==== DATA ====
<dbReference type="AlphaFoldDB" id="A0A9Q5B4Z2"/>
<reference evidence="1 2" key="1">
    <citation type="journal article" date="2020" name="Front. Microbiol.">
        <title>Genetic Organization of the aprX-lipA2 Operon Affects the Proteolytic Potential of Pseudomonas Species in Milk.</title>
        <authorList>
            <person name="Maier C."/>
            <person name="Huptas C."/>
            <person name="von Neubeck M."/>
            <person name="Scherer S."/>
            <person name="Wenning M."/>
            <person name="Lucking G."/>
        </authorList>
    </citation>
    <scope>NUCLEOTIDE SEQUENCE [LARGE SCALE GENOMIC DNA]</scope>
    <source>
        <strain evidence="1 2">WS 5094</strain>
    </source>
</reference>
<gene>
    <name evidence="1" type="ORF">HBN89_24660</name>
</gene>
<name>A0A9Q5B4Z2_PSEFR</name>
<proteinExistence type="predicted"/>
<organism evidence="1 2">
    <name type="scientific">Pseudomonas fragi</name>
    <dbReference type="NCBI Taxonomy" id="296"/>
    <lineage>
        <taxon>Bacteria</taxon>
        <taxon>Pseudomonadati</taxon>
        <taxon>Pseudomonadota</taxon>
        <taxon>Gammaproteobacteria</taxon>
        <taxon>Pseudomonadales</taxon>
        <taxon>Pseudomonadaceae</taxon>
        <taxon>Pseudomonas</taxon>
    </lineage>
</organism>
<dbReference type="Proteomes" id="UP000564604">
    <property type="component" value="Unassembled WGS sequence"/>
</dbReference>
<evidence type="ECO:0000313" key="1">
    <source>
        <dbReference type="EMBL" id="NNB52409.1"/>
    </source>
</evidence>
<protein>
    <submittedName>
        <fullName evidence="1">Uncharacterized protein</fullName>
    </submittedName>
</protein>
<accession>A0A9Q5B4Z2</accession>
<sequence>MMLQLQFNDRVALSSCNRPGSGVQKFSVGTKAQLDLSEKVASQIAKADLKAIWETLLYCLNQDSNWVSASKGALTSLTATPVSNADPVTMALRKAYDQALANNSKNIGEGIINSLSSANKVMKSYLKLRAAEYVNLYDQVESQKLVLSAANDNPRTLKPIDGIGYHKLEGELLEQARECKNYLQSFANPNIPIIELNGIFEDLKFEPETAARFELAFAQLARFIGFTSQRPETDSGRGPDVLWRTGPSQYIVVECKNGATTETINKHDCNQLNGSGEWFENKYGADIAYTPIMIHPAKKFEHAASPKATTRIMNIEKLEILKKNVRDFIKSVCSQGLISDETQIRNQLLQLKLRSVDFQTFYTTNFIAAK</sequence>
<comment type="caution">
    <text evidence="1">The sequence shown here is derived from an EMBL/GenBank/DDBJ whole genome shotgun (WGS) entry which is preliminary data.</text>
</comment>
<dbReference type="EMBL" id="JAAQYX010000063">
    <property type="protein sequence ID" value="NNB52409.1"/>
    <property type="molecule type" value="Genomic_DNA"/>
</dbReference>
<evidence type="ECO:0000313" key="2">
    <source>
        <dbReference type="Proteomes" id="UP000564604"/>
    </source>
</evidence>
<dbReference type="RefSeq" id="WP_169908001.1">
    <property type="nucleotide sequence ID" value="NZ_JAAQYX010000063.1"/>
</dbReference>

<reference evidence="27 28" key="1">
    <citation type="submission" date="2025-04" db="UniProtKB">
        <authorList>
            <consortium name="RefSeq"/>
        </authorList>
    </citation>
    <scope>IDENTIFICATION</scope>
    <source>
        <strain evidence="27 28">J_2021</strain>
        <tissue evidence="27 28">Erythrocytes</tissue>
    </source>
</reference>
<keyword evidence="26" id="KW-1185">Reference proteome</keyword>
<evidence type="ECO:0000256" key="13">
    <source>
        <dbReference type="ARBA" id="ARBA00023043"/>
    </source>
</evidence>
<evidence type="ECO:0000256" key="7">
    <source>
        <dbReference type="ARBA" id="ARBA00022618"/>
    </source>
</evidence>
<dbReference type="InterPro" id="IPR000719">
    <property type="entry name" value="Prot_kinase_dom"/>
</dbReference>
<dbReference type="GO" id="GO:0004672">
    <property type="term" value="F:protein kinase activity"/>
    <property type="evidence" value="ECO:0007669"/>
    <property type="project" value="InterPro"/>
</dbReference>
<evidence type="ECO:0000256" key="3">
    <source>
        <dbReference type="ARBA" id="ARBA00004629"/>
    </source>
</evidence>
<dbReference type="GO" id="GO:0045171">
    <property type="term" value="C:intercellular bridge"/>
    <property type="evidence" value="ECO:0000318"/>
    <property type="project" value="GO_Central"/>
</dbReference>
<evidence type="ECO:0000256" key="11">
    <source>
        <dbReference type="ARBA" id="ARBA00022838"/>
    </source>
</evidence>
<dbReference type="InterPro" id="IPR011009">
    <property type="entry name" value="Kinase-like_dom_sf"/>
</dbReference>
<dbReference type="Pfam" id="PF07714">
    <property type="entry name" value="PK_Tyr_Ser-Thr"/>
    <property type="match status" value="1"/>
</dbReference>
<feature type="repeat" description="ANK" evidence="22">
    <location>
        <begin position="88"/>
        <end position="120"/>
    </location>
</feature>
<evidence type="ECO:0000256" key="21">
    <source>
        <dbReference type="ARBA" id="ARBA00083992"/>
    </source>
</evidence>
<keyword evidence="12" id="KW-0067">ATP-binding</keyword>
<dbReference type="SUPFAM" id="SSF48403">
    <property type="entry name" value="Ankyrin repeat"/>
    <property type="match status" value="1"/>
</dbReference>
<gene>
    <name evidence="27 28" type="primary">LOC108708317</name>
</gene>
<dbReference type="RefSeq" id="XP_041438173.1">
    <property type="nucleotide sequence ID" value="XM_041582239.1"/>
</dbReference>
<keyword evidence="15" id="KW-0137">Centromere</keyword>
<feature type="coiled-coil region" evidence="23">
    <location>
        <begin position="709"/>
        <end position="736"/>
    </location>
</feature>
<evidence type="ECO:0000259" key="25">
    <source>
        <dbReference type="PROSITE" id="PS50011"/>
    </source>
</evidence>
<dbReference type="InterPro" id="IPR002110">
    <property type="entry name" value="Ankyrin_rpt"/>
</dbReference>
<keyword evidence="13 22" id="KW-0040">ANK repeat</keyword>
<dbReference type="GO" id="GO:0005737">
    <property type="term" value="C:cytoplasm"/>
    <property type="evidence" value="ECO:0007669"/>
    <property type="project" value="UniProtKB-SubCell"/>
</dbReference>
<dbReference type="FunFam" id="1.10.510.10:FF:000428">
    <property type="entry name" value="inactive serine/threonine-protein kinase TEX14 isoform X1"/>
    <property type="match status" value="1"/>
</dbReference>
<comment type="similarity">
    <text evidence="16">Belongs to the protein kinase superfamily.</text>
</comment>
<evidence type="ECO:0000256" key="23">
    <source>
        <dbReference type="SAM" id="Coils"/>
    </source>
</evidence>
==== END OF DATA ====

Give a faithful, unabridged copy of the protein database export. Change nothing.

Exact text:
<dbReference type="AlphaFoldDB" id="A0A9Q5B4Z2"/>
<reference evidence="1 2" key="1">
    <citation type="journal article" date="2020" name="Front. Microbiol.">
        <title>Genetic Organization of the aprX-lipA2 Operon Affects the Proteolytic Potential of Pseudomonas Species in Milk.</title>
        <authorList>
            <person name="Maier C."/>
            <person name="Huptas C."/>
            <person name="von Neubeck M."/>
            <person name="Scherer S."/>
            <person name="Wenning M."/>
            <person name="Lucking G."/>
        </authorList>
    </citation>
    <scope>NUCLEOTIDE SEQUENCE [LARGE SCALE GENOMIC DNA]</scope>
    <source>
        <strain evidence="1 2">WS 5094</strain>
    </source>
</reference>
<gene>
    <name evidence="1" type="ORF">HBN89_24660</name>
</gene>
<name>A0A9Q5B4Z2_PSEFR</name>
<proteinExistence type="predicted"/>
<organism evidence="1 2">
    <name type="scientific">Pseudomonas fragi</name>
    <dbReference type="NCBI Taxonomy" id="296"/>
    <lineage>
        <taxon>Bacteria</taxon>
        <taxon>Pseudomonadati</taxon>
        <taxon>Pseudomonadota</taxon>
        <taxon>Gammaproteobacteria</taxon>
        <taxon>Pseudomonadales</taxon>
        <taxon>Pseudomonadaceae</taxon>
        <taxon>Pseudomonas</taxon>
    </lineage>
</organism>
<dbReference type="Proteomes" id="UP000564604">
    <property type="component" value="Unassembled WGS sequence"/>
</dbReference>
<evidence type="ECO:0000313" key="1">
    <source>
        <dbReference type="EMBL" id="NNB52409.1"/>
    </source>
</evidence>
<protein>
    <submittedName>
        <fullName evidence="1">Uncharacterized protein</fullName>
    </submittedName>
</protein>
<accession>A0A9Q5B4Z2</accession>
<sequence>MMLQLQFNDRVALSSCNRPGSGVQKFSVGTKAQLDLSEKVASQIAKADLKAIWETLLYCLNQDSNWVSASKGALTSLTATPVSNADPVTMALRKAYDQALANNSKNIGEGIINSLSSANKVMKSYLKLRAAEYVNLYDQVESQKLVLSAANDNPRTLKPIDGIGYHKLEGELLEQARECKNYLQSFANPNIPIIELNGIFEDLKFEPETAARFELAFAQLARFIGFTSQRPETDSGRGPDVLWRTGPSQYIVVECKNGATTETINKHDCNQLNGSGEWFENKYGADIAYTPIMIHPAKKFEHAASPKATTRIMNIEKLEILKKNVRDFIKSVCSQGLISDETQIRNQLLQLKLRSVDFQTFYTTNFIAAK</sequence>
<comment type="caution">
    <text evidence="1">The sequence shown here is derived from an EMBL/GenBank/DDBJ whole genome shotgun (WGS) entry which is preliminary data.</text>
</comment>
<dbReference type="EMBL" id="JAAQYX010000063">
    <property type="protein sequence ID" value="NNB52409.1"/>
    <property type="molecule type" value="Genomic_DNA"/>
</dbReference>
<evidence type="ECO:0000313" key="2">
    <source>
        <dbReference type="Proteomes" id="UP000564604"/>
    </source>
</evidence>
<dbReference type="RefSeq" id="WP_169908001.1">
    <property type="nucleotide sequence ID" value="NZ_JAAQYX010000063.1"/>
</dbReference>

<reference evidence="27 28" key="1">
    <citation type="submission" date="2025-04" db="UniProtKB">
        <authorList>
            <consortium name="RefSeq"/>
        </authorList>
    </citation>
    <scope>IDENTIFICATION</scope>
    <source>
        <strain evidence="27 28">J_2021</strain>
        <tissue evidence="27 28">Erythrocytes</tissue>
    </source>
</reference>
<keyword evidence="26" id="KW-1185">Reference proteome</keyword>
<evidence type="ECO:0000256" key="13">
    <source>
        <dbReference type="ARBA" id="ARBA00023043"/>
    </source>
</evidence>
<evidence type="ECO:0000256" key="7">
    <source>
        <dbReference type="ARBA" id="ARBA00022618"/>
    </source>
</evidence>
<dbReference type="InterPro" id="IPR000719">
    <property type="entry name" value="Prot_kinase_dom"/>
</dbReference>
<dbReference type="GO" id="GO:0004672">
    <property type="term" value="F:protein kinase activity"/>
    <property type="evidence" value="ECO:0007669"/>
    <property type="project" value="InterPro"/>
</dbReference>
<evidence type="ECO:0000256" key="3">
    <source>
        <dbReference type="ARBA" id="ARBA00004629"/>
    </source>
</evidence>
<dbReference type="GO" id="GO:0045171">
    <property type="term" value="C:intercellular bridge"/>
    <property type="evidence" value="ECO:0000318"/>
    <property type="project" value="GO_Central"/>
</dbReference>
<evidence type="ECO:0000256" key="11">
    <source>
        <dbReference type="ARBA" id="ARBA00022838"/>
    </source>
</evidence>
<dbReference type="InterPro" id="IPR011009">
    <property type="entry name" value="Kinase-like_dom_sf"/>
</dbReference>
<dbReference type="Pfam" id="PF07714">
    <property type="entry name" value="PK_Tyr_Ser-Thr"/>
    <property type="match status" value="1"/>
</dbReference>
<feature type="repeat" description="ANK" evidence="22">
    <location>
        <begin position="88"/>
        <end position="120"/>
    </location>
</feature>
<evidence type="ECO:0000256" key="21">
    <source>
        <dbReference type="ARBA" id="ARBA00083992"/>
    </source>
</evidence>
<keyword evidence="12" id="KW-0067">ATP-binding</keyword>
<dbReference type="SUPFAM" id="SSF48403">
    <property type="entry name" value="Ankyrin repeat"/>
    <property type="match status" value="1"/>
</dbReference>
<gene>
    <name evidence="27 28" type="primary">LOC108708317</name>
</gene>
<dbReference type="RefSeq" id="XP_041438173.1">
    <property type="nucleotide sequence ID" value="XM_041582239.1"/>
</dbReference>
<keyword evidence="15" id="KW-0137">Centromere</keyword>
<feature type="coiled-coil region" evidence="23">
    <location>
        <begin position="709"/>
        <end position="736"/>
    </location>
</feature>
<evidence type="ECO:0000259" key="25">
    <source>
        <dbReference type="PROSITE" id="PS50011"/>
    </source>
</evidence>
<dbReference type="InterPro" id="IPR002110">
    <property type="entry name" value="Ankyrin_rpt"/>
</dbReference>
<keyword evidence="13 22" id="KW-0040">ANK repeat</keyword>
<dbReference type="GO" id="GO:0005737">
    <property type="term" value="C:cytoplasm"/>
    <property type="evidence" value="ECO:0007669"/>
    <property type="project" value="UniProtKB-SubCell"/>
</dbReference>
<dbReference type="FunFam" id="1.10.510.10:FF:000428">
    <property type="entry name" value="inactive serine/threonine-protein kinase TEX14 isoform X1"/>
    <property type="match status" value="1"/>
</dbReference>
<comment type="similarity">
    <text evidence="16">Belongs to the protein kinase superfamily.</text>
</comment>
<evidence type="ECO:0000256" key="23">
    <source>
        <dbReference type="SAM" id="Coils"/>
    </source>
</evidence>